Topical retinoids are derivatives of vitamin A, and when applied to the skin, they help to stimulate collagen and increase skin cell turnover, Adel says. Under the umbrella of retinoids, Retin-A, also known as tretinoin, is a retinoic acid product that treats the effects of photoaging and acne, and it must be prescribed by your doctor, according to Healthline. Retinol, on the other hand, is a milder, over the counter version of this product, per Harvard Health. To compare the two, tretinoin is approximately 20 times the strength of an OTC retinol you could buy directly from the beauty aisle, according to a 2019 study.

Common side effects of using topical retinoids include dry, flaky, irritated skin, and increased photosensitivity, Adel says. Although it’s not as strong as a prescription-strength retinoid, serums and creams containing retinol “can be really quite irritating,” she notes. “What you would expect is that, to some degree, your skin barrier would become a bit damaged and a bit weakened.”

How often can you apply retinol?

There’s no right answer, but ultimately, it depends on how well your skin can tolerate retinol without experiencing irritation. So, whether you can comfortably wear retinol every night, or only three days a week, it’s more important to prioritize “consistency over frequency,” she says.

To apply the product, “you don't need more than a pea-sized amount,” Adel says. “Less is definitely more when it comes to retinoids.” You should always apply retinol at night and make sure you follow it up with sunscreen in the morning.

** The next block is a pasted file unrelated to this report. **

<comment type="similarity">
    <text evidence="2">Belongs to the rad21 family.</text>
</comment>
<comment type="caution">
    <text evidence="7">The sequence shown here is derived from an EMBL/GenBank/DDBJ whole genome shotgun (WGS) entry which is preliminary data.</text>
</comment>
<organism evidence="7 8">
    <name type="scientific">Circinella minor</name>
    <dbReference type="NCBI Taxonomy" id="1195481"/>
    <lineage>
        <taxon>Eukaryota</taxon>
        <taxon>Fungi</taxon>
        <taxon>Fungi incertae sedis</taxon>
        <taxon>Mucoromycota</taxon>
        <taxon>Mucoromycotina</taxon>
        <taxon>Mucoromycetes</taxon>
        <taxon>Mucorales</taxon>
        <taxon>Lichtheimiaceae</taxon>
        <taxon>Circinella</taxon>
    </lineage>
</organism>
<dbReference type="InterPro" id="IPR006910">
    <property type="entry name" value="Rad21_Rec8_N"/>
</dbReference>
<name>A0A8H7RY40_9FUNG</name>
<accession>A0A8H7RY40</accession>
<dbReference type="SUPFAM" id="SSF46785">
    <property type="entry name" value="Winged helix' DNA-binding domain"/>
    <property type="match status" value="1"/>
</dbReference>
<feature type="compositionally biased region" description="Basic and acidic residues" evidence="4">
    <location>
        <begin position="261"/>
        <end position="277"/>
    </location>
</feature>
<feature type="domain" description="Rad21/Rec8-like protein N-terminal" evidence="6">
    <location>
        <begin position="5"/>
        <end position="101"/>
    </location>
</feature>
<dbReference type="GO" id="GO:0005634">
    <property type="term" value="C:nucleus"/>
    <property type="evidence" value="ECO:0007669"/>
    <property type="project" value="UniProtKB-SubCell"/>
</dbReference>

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Adel explains there’s a common misbelief that using a greater amount of retinol product more frequently will help you achieve your skin goals quicker. The effect, unfortunately, is quite the opposite. “What ends up happening, is because you've developed quite a lot of irritation, you then have to take quite a long break from using it,” she notes. Consequently, if you have to keep stopping and restarting how often you’re using retinol, you won’t see as favorable results, she says.

Can you use hyaluronic acid and retinol together?

Absolutely. Hyaluronic acid and retinol pair well with each other, Adel says. If anything, Adel suggests that using the two ingredients together is “a great way to potentially counter some of the irritation and dryness that you can get with using retinol.” In practice, she recommends applying your hyaluronic acid product first. Once that has completely dried, go ahead and apply retinol.

In general, hyaluronic acid is highly compatible with most other popular skincare ingredients, including vitamin C and niacinamide, Adel adds. Retinol, on the other hand, is more tricky. “There's a lot more limitation in terms of what you should be using in the same routine as retinol, just because it's irritating in itself,” she says. Particularly, Adel would not recommend using exfoliating acids, such as salicylic acid or glycolic acid, “in the same routine as your retinol, just due to the risk of irritation.”

This article originally appeared on USA TODAY: Can you use hyaluronic acid with retinol? How to get younger skin